Firstly, within the context of the 2018 review it is likely that the boundaries in the area will be based around the western section of Aberdeenshire: which would involve the union of west Gordon with the in-land elements of the WA&K constituency, and possibly a slim slice of Buchan and Banff.

    In 2015 the Liberal Democrats were, comprehensively, the main opposition party to the SNP in Gordon. The Conservatives managed to come ahead of the Liberal Democrats in WA&K by about 4,000 votes. In Buchan and Banff the Conservatives came second, SNP unchallenged.

    * Aberdeenshire West was a Conservative gain. On the surface this looks promising for the Conservatives, especially if we do have a seat following similar (albeit slightly wider) boundaries to that of Aberdeenshire West. It could allow for the Conservatives to galvanise centre-right Lib Dem voters in the area to support them at Westminster by underpinning the fact that the party are the central opposition to the SNP here.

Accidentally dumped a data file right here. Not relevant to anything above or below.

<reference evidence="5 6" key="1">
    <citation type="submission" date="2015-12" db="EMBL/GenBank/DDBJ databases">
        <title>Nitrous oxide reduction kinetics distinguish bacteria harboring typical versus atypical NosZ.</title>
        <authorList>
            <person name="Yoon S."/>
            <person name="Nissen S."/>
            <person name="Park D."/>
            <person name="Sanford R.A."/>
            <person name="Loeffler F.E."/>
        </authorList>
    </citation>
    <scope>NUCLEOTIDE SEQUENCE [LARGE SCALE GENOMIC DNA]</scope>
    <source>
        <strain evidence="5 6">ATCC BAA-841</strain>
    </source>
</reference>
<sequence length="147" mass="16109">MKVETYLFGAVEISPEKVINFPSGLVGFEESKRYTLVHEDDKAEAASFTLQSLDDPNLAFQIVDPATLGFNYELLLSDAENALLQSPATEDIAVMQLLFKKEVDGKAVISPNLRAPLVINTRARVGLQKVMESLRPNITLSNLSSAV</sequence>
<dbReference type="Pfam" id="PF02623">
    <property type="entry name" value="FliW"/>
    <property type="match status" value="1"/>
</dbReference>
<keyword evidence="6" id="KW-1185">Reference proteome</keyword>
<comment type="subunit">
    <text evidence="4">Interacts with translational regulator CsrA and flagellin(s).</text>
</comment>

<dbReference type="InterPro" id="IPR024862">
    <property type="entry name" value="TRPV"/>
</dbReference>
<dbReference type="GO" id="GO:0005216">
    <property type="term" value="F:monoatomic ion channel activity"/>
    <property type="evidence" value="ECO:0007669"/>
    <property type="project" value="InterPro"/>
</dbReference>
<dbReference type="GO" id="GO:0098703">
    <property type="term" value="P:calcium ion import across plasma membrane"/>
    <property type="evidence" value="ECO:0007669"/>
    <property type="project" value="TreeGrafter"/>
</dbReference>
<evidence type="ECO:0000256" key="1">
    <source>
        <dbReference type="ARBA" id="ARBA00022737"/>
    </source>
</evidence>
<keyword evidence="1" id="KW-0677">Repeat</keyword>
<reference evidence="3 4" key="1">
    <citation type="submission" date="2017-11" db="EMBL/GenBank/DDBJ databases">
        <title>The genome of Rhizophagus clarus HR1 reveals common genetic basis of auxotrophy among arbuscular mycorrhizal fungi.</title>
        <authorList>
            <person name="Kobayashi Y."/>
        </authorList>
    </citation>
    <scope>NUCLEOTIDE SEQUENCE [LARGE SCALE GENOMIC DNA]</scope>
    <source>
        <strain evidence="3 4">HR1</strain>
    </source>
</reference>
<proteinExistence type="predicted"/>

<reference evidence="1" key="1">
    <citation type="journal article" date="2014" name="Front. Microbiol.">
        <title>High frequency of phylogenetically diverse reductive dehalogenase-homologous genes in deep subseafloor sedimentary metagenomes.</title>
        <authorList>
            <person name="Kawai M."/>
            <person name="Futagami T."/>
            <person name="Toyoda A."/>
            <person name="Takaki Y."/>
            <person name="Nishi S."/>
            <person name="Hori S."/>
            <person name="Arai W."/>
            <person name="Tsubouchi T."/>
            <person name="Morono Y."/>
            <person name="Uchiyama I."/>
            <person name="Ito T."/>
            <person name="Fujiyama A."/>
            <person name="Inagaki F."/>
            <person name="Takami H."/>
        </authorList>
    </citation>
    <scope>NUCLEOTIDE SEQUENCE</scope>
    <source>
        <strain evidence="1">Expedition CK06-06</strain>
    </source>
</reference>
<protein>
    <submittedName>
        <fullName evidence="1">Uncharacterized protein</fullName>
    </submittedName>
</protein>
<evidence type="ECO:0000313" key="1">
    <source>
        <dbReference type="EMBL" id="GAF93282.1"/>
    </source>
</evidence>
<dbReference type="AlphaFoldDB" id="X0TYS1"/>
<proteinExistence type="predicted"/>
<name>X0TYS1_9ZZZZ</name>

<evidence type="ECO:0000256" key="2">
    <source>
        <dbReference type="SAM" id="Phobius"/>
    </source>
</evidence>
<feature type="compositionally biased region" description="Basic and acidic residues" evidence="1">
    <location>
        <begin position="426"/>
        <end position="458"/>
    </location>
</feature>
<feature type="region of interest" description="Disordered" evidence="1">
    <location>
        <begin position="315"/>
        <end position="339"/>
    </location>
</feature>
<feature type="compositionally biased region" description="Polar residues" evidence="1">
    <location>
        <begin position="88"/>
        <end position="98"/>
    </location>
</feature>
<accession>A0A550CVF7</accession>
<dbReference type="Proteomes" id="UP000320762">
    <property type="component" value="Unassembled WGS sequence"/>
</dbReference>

* The caveat:
    Turnout in Gordon was 73.3% in 2015. The SNP had a 8,687 vote lead over the Liberal Democrats here, the Conservatives not in contention. Turnout in Aberdeenshire West was only 59.1% (down 14.0% compared with Gordon). The Conservatives took a majority of 900 votes over the SNP. Putting into perspective the clear tactical vote across parts of Scotland (such as in Eastwood, where Ken MacIntosh’s vote was inflated on the constituency ballot and in Edinburgh Southern, where Labour topped the constituency poll but the Tories topped the regional list poll) I believe this makes any seat around here a highly unlikely Conservative gain. We could have confused tactical voting, which would split the unionist vote here, alongside a much higher turnout which will mostly benefit the SNP and Lib Dems at the expense of the Conservatives. Alexander Burnett’s 900 vote majority cannot withstand this tide, and that is before mentioning the fact that the boundaries WOULD be better for the SNP (moving further into SNP Gordon and very SNP Buchan and Banff).

    Turnout makes a Conservative gain here impossible: better to focus on seats around the borders at Westminster than wasting precious labour where it won’t make any difference.